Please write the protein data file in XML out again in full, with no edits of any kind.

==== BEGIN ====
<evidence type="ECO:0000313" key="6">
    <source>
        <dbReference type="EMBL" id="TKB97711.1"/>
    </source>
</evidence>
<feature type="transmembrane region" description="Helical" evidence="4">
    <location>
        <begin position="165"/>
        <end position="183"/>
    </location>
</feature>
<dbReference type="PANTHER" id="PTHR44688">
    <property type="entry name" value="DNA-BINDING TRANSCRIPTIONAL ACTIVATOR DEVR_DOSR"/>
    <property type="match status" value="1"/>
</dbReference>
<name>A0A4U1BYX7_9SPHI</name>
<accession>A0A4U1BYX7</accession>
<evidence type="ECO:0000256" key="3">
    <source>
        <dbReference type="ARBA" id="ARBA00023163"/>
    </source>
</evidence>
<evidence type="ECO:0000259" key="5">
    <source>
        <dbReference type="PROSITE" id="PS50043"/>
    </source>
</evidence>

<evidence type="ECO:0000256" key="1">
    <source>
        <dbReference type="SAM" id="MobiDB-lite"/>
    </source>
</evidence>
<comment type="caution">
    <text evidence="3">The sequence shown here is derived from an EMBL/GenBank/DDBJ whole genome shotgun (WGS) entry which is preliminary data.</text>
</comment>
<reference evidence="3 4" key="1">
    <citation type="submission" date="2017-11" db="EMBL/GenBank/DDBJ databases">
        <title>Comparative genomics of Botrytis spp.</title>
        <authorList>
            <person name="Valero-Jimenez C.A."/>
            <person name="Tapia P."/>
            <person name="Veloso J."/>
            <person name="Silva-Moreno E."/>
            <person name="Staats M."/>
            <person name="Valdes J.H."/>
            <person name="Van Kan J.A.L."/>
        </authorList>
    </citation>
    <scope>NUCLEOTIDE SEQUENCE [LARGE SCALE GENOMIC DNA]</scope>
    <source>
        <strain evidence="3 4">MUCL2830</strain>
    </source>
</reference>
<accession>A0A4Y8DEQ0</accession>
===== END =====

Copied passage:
<evidence type="ECO:0000313" key="6">
    <source>
        <dbReference type="EMBL" id="TKB97711.1"/>
    </source>
</evidence>
<feature type="transmembrane region" description="Helical" evidence="4">
    <location>
        <begin position="165"/>
        <end position="183"/>
    </location>
</feature>
<dbReference type="PANTHER" id="PTHR44688">
    <property type="entry name" value="DNA-BINDING TRANSCRIPTIONAL ACTIVATOR DEVR_DOSR"/>
    <property type="match status" value="1"/>
</dbReference>
<name>A0A4U1BYX7_9SPHI</name>
<accession>A0A4U1BYX7</accession>
<evidence type="ECO:0000256" key="3">
    <source>
        <dbReference type="ARBA" id="ARBA00023163"/>
    </source>
</evidence>
<evidence type="ECO:0000259" key="5">
    <source>
        <dbReference type="PROSITE" id="PS50043"/>
    </source>
</evidence>

<evidence type="ECO:0000256" key="1">
    <source>
        <dbReference type="SAM" id="MobiDB-lite"/>
    </source>
</evidence>
<comment type="caution">
    <text evidence="3">The sequence shown here is derived from an EMBL/GenBank/DDBJ whole genome shotgun (WGS) entry which is preliminary data.</text>
</comment>
<reference evidence="3 4" key="1">
    <citation type="submission" date="2017-11" db="EMBL/GenBank/DDBJ databases">
        <title>Comparative genomics of Botrytis spp.</title>
        <authorList>
            <person name="Valero-Jimenez C.A."/>
            <person name="Tapia P."/>
            <person name="Veloso J."/>
            <person name="Silva-Moreno E."/>
            <person name="Staats M."/>
            <person name="Valdes J.H."/>
            <person name="Van Kan J.A.L."/>
        </authorList>
    </citation>
    <scope>NUCLEOTIDE SEQUENCE [LARGE SCALE GENOMIC DNA]</scope>
    <source>
        <strain evidence="3 4">MUCL2830</strain>
    </source>
</reference>
<accession>A0A4Y8DEQ0</accession>